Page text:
Welcome to this week's Reno News & Review.
I was baptized and confirmed a Catholic. I went to Catholic grade school, high school and a few semesters in a Catholic college. I know a lot about Catholicism, even though I don't think I've identified as Catholic since the day of my confirmation.
At any rate, I watch papal visits with great interest. I'm particularly interested in how the public perceives these visits. I'll be honest, I'm never that interested in what they say because, who cares what foreign leaders have to say about how we do America? I don't care what Netanyahu or Al-Sudais or Hollande have to say about American public policy. I barely care what American public policy makers have to say about how America runs.
One thing I find interesting is how the press refers to Pope Francis. Frequently, he's referred to as “the Pope,” no name necessary. How frequently does the American press call other religious or political leaders by their title in lieu of a name? Not often. Can you imagine a king being called the King by the press?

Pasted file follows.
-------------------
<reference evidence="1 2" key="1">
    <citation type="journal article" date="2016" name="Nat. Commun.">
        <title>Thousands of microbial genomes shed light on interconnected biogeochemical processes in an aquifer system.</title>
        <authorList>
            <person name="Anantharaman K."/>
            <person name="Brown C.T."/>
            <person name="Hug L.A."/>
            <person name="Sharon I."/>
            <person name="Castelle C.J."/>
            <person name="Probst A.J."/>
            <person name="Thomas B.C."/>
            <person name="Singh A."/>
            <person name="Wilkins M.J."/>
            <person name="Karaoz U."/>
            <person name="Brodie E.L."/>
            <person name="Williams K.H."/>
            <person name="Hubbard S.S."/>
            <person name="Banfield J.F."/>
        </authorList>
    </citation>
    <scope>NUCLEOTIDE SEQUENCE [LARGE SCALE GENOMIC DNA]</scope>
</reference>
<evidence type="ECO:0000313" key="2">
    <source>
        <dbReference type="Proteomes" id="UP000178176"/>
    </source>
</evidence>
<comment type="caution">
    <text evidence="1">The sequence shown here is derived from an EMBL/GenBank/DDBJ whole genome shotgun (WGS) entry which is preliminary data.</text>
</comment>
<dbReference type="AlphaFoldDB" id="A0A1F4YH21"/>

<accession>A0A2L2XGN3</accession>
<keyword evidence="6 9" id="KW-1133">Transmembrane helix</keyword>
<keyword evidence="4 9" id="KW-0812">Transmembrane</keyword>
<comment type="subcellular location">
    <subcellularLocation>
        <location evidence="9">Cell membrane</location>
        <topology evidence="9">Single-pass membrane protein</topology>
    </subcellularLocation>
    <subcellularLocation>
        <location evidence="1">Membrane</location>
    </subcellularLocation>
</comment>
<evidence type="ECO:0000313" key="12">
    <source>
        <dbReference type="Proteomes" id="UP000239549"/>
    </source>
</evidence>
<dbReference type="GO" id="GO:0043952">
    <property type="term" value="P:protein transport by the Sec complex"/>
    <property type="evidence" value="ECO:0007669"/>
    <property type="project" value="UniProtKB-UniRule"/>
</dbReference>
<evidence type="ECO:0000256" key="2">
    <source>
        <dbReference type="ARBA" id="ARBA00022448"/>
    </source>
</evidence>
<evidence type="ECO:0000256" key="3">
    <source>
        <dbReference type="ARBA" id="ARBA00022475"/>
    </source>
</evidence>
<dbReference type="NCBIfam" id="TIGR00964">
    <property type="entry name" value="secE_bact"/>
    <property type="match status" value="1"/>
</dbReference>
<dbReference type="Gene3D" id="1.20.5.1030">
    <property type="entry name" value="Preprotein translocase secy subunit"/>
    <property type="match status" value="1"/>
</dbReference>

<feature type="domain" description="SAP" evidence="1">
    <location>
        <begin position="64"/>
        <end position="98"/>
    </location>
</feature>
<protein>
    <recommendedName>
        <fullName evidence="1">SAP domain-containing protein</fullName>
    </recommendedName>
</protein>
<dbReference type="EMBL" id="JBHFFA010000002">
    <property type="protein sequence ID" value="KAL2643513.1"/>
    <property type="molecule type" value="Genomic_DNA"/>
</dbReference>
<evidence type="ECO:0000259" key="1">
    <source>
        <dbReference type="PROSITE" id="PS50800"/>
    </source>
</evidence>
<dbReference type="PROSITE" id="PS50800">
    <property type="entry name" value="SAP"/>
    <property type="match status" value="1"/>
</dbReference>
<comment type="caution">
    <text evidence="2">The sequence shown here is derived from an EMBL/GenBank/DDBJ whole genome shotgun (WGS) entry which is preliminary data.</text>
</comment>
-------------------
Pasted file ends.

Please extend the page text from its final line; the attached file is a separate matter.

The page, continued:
I'm also a little surprised by how virtually anything he says is considered news. I found that parting shot that a leader of a foreign-based club is allowed to say that government officials have a “human right” to refuse to discharge a duty, such as issuing marriage licenses to homosexuals, if they feel it violates their conscience. In this country, the only appropriate response to a crisis in conscience is not to violate your sworn oaths to uphold the country's laws, but to resign your position. If a Jewish or Muslim or Buddhist leader tells Americans they have a human right to violate the law, I'm pretty sure there'd be some push back by loyal Americans.
I've never liked a pope as much as I like this one, but I don't really understand the fawning coverage. It's truly beyond my comprehension that the simple idea that Christians should act more like their own idea of Jesus is considered radical in this greedy and hypocritical age.